Lockdown wildlife under a lens

Mark Payne-Gill filming tadpoles

As a wildlife cameraman, there’s no escaping it requires a lot of travelling, searching for exotic and unusual animal stories to film, for the most iconic wildlife TV series. These include Attenborough’s Life of Birds, Life of Mammals, Blue Planet, Planet Earth, Life Stories and recently Seven Worlds One Planet. Over the years and decades this has become a relentless pattern of travel, filming, returning home and flying away again, sometimes with only a few days between each trip.

As glamorous and lucky as this seems, to follow a childhood dream to travel and film wildlife in locations, I could only have imagined when I was very young, like any job over time, it can start to feel like living on a treadmill that occasionally you wish would pause long enough to recharge, rest and reflect.


Resting and recharging has been hard to achieve in the freelance world but this was forced upon me as the world shut down. I should have been preparing for a trip to the Sonoran desert in Arizona, as lockdown took hold, to film animals with extreme adaptations to life on the edge. Instead I found myself filming the contents of a bucket of ditch water, in a small tank in my macro studio for a five-minute Springwatch tadpole film, amongst other stories. This couldn’t have felt more unglamorous, but I felt lucky to have any work at all. Out of adversity, new inspiration and opportunities can present themselves in ways not immediately obvious

Springwatch was deemed critical broadcasting being one of the few productions that could be produced safely under social distancing guidelines.  All it needed was wildlife filmmakers with kit, and safe access to the outdoors to find good animal stories. I was fortunate to be one of those living in the countryside, who could not only do this but had the resources to make films at home alone. So despite feeling the freelance fear with big contracts abroad cancelled in quick succession, feeling as if there was literally no tomorrow, I began a different kind of journey exploring a hidden world right outside my door.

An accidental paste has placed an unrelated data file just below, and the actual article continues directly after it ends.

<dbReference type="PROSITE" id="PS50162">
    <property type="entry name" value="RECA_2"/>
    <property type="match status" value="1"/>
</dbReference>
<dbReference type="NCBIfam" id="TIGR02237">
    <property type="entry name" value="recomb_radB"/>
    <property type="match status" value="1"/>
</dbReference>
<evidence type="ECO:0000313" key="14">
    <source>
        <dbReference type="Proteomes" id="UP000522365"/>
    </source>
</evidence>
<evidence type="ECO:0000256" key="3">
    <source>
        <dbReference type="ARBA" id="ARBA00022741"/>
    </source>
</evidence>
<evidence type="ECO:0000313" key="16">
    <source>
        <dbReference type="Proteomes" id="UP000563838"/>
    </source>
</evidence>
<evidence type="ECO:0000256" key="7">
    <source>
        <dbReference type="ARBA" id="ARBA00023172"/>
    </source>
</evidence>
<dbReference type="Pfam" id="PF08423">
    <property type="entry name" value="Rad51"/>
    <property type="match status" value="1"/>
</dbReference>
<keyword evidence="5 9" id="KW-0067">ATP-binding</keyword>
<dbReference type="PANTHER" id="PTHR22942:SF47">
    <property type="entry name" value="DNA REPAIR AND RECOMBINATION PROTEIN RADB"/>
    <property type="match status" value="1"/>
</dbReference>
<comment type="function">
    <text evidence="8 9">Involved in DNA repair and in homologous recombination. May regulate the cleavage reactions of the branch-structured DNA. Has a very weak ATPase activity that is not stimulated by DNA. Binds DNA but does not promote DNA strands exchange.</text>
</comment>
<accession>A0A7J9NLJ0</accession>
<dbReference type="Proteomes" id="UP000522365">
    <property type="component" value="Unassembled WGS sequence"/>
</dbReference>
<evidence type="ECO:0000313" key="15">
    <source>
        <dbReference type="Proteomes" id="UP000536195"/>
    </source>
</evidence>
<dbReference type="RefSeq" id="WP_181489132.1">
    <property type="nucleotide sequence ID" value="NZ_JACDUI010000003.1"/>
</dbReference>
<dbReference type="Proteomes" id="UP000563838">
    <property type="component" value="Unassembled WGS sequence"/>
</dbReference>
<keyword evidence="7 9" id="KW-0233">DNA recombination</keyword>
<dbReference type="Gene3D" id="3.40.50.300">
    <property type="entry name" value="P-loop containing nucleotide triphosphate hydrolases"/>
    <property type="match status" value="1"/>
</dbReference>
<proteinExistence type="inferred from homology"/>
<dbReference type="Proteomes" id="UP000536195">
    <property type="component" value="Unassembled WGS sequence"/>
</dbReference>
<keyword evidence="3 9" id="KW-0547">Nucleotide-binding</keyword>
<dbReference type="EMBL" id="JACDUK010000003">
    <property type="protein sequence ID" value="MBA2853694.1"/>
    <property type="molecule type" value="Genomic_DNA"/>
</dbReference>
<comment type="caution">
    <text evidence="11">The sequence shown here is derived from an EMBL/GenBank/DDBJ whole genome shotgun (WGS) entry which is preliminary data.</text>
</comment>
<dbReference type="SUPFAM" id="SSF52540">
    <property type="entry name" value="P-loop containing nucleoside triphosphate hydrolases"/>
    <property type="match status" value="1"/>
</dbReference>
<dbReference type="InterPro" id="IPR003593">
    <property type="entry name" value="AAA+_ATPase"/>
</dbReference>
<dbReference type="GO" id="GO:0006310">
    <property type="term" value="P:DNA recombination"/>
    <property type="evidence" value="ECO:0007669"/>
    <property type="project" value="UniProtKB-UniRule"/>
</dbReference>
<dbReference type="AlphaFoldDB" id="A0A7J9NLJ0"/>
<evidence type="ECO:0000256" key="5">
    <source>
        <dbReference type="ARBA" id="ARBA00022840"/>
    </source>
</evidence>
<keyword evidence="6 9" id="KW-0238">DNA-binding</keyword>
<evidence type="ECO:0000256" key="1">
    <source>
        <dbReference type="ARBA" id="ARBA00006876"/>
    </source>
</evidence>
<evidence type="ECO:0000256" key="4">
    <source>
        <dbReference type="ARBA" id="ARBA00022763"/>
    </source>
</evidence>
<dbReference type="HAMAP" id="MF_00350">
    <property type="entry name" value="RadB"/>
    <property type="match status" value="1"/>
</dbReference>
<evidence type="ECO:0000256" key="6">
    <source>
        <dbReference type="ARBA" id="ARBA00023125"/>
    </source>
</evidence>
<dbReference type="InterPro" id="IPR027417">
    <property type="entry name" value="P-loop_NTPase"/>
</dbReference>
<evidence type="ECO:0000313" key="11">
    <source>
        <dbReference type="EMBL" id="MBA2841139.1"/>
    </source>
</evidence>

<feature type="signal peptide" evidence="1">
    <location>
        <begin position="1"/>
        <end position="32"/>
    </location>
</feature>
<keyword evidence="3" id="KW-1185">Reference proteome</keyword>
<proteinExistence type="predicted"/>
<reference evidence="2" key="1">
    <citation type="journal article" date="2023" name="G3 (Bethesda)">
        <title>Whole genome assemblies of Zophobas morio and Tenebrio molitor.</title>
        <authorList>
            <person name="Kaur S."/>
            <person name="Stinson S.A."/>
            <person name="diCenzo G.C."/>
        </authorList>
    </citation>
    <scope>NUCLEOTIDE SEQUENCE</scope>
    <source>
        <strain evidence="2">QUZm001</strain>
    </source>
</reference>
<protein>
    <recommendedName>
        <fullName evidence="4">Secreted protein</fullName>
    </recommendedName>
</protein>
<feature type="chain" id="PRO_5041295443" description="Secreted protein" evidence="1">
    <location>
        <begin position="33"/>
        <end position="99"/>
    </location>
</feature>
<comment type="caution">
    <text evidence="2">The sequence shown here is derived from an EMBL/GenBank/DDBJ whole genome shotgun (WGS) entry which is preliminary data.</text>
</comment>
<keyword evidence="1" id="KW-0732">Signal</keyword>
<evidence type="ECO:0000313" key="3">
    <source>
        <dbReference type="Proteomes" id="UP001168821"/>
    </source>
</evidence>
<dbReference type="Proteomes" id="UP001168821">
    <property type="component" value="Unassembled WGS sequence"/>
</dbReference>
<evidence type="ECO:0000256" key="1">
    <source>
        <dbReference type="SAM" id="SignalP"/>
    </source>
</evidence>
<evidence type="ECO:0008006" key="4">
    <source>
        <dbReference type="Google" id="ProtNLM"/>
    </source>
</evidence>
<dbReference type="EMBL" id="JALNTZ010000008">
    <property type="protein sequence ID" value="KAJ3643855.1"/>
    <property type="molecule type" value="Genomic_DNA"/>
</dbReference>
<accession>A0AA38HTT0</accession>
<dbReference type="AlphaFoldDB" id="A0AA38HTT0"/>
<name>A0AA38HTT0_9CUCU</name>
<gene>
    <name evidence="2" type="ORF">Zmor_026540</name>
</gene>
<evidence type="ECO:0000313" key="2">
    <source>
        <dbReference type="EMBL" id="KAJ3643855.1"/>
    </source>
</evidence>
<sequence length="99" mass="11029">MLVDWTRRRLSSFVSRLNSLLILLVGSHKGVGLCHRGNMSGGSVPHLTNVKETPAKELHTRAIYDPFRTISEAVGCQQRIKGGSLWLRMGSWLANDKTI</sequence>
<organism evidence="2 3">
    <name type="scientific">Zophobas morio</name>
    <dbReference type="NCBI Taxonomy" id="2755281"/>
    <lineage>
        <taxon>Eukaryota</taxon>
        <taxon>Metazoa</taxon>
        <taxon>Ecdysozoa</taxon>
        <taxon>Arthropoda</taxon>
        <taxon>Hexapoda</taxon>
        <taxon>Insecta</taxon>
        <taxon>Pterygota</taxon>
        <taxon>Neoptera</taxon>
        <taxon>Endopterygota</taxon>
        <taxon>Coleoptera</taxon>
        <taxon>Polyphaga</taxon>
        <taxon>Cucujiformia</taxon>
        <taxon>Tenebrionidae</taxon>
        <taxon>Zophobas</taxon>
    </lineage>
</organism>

A different journey

As the days became weeks and weeks turned into months, this journey couldn’t have been more remarkable. I forgot the big ‘outside’ world and became totally immersed in a tiny world I had created in a small fish tank from a bucket of ‘wild’ water. I witnessed one of nature’s most overlooked and astonishing feats, that of metamorphosis as tadpoles and nymphs were transformed, like butterflies, into entirely different looking creatures.

Despite living in the countryside, in the ‘old world’ the distant rumble of human activity was always omnipresent. A persistent white noise that we’ve all become numb too and hardly notice. From cars on the M5 over five miles away to the drone of planes routinely flying in and out of the UK, it was always there.

But what struck me one evening during lockdown, while watching a stunning crescent moon setting over some trees, was the absolute silence that pierced my senses! The tranquility was breath taking. There were no cars, no planes, and no distant rumble of any human activity. For a moment it felt like I had been transported to a remote part of the world, there were just natural sounds. But I was at home. It was a little eerie yet wonderful and calming at the same time. Humanity’s rat race had stopped.

I could hear the natural world like never before. The natural world could hear itself. So many barn owls and tawny owls were calling back and forth to each other. Most bizarrely of all, I heard the very faint yet unmistakable call of a cuckoo, at midnight. He must have been at least half a mile away. For once the rumble of cars wasn’t drowning his calls out. For over 30 minutes I took in this priceless moment as his calls echoed over a starry Somerset landscape.